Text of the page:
LTR-SEAT TO SUMMIT NANO DRY SACK-STEVE KIDD
Great Product! I love them! Let me know what to work on!
LONG-TERM TEST LOCATIONS AND CONDITIONS
<<IMAGE GOES HERE. ALT TEXT = "IMAGE 1" IMAGE CAPTION = "The View and the Nearly Translucent Nano Dry Sack">>25 - 26 May, 2012: I again camped with my children, but this was in the wooded areas of my family farm near Straightstone, Virginia. Elevations were approximately 625 ft (190 m) and temperatures ranged from 69 F (20 C) to 86 F (30 C) conditions were dry but not humid and the ticks were out in force.
27 - 28 May, 2012: A public island on Smith Mountain Lake in southwest Virginia. Conditions continued to be dry with temperatures ranging from 70 F (21 C) to 89 F (32 C). Normal pond depth for the lake is around 794 ft (242 m). We motored to the island by pontoon and I did have the fortune of adding my wife to the crew this evening. She took to the ground with the kids in our 3 - person tent and I labored above in my hammock.
14 -15 July, 2012: Long Hunter State Park, Hermitage, Tennessee. This was a two-day and one-night outing that covered 11 mi (18 km) along the 5.5 mi (9 km) Volunteer Trail that emerges on J. Percy Priest Lake. The high elevation of the park is 522 ft (159 m). Temperatures were humid and oppressing with highs around 95 F (35 C) during the day and a low around 87 F (31 C) at night. There was no moisture at all on the outing.
10 - 12 August, 2012: Bear Island on J. Percy Priest Lake. The island is a fifteen minute paddle from Anderson Boat Ramp, in Davidson, Tennessee (a part of the Metropolitan Nashville Area). Lake elevation at full summer pond is 490 ft (149 m) and I hammock camped less than twenty yards from shore on this three-day and two-night outing. Temperatures were amazing and dry; they averaged no higher than 82 F (28 C) during the day and dipped to as low as 59 F (15 C) on the second night. No true mileage was covered on this outing as it was a "Group Hang" of hammock campers from the middle Tennessee area and mostly involved water sports and fishing.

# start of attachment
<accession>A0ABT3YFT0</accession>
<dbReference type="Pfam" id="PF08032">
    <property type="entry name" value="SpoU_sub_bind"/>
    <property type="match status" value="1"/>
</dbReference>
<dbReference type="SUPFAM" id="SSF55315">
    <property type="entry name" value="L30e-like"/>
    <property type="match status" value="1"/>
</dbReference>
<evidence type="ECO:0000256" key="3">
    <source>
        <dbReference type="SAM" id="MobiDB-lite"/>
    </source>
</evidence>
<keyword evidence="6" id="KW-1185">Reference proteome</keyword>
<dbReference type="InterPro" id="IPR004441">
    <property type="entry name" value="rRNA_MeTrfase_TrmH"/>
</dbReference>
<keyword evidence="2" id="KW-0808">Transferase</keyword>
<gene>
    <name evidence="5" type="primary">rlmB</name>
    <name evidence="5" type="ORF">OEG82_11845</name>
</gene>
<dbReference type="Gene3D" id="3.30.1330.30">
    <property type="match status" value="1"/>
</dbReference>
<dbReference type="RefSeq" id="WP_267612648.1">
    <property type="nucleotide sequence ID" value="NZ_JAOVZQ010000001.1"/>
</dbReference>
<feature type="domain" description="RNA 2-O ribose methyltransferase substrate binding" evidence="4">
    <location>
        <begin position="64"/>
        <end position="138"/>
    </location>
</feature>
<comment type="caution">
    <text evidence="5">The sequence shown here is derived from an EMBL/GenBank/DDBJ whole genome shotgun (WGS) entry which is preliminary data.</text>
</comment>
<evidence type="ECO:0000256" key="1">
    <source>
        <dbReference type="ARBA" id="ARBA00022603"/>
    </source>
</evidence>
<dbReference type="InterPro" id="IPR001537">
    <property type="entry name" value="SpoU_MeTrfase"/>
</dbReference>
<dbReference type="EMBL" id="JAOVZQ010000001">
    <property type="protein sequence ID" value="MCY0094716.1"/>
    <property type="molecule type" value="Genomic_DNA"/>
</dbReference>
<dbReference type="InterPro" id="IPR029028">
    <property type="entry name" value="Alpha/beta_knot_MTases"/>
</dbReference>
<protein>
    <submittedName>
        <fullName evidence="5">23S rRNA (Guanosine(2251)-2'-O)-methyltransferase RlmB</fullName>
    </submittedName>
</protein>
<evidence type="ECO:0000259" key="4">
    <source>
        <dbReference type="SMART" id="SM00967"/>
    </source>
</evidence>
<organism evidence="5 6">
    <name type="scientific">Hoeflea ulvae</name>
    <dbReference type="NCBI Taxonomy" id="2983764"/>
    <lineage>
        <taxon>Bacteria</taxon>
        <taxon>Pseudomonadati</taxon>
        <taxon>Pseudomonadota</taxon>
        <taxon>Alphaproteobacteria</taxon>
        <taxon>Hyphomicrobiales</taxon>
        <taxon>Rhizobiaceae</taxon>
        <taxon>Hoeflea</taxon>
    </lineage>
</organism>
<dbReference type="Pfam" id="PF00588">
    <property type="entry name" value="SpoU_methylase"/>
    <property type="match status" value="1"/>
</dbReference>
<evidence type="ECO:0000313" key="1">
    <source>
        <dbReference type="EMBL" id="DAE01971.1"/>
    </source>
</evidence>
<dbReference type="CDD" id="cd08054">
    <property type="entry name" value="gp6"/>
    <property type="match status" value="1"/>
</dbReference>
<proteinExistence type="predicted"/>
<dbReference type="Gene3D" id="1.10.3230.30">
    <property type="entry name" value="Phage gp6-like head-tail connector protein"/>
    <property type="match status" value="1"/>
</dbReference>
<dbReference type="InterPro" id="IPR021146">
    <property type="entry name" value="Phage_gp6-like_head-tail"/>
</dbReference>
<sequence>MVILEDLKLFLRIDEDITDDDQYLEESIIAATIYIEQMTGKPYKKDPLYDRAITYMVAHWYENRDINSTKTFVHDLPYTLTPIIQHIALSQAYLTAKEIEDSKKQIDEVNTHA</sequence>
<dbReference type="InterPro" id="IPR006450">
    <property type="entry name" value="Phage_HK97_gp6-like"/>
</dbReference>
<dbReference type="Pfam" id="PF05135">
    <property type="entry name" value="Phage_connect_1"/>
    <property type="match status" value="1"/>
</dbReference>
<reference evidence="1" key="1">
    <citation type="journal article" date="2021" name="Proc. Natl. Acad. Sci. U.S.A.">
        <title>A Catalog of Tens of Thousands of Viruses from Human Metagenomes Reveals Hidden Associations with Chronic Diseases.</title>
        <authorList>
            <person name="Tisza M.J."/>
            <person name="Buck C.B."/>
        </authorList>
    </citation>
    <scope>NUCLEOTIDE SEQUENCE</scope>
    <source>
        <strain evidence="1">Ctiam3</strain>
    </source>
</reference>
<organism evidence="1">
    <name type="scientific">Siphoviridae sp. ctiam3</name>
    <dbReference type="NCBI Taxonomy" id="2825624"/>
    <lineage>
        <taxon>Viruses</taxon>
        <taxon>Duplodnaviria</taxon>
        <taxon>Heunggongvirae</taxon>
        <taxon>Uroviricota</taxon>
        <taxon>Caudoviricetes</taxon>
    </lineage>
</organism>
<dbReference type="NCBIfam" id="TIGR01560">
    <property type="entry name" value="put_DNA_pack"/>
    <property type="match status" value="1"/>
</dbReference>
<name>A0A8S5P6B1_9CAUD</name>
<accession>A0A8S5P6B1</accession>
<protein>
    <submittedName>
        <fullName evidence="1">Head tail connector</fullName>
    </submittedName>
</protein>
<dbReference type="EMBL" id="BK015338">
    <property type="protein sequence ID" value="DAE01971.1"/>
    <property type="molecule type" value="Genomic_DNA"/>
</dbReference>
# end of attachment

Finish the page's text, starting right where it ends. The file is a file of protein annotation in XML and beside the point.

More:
15 - 16 September, 2012: King's Chapel Pond, Arrington, Tennessee. I couldn't get the kids to the woods, so I took the woods to them. Our neighborhood has over 300 acres of untouched farm and hunting land that allowed us to take a short .75 m (1.2 km) hike to a well established irrigation pond on the farm. The elevation is 767 ft (234 m) and the temperatures were in the mid 60's F (18 C) and dipped to 48 (9 C) during the evening. There was very heavy dew when we awoke the next morning. In fact, it was wet enough to cause my 5 year old daughter to think it had rained overnight.
PERFORMANCE IN THE FIELD
I used the Nano Dry Sacks extensively during the testing phase and I'm thoroughly impressed with them. I used them on two dive trips, at the beach and on multiple backpacking and camping outings on or around several Virginia and Tennessee lakes.
<<IMAGE GOES HERE. ALT TEXT = "IMAGE 2">>
The backpacking and camping outings were rain free, but the bags were still given plenty of opportunity to experience moisture, between sea spray on the dive outing and water spray and simple dampness on bass boats and in canoes. The Nano performed as expected, superbly. I am also impressed with how well the sacks held up to environments for which they were not designed. They are meant to stow gear within the safe confines of a backpack, however, I used the bags as often outside a pack as I did inside one. They held up to damp conditions perfectly and no interior contents ever became even slightly damp, must less wet.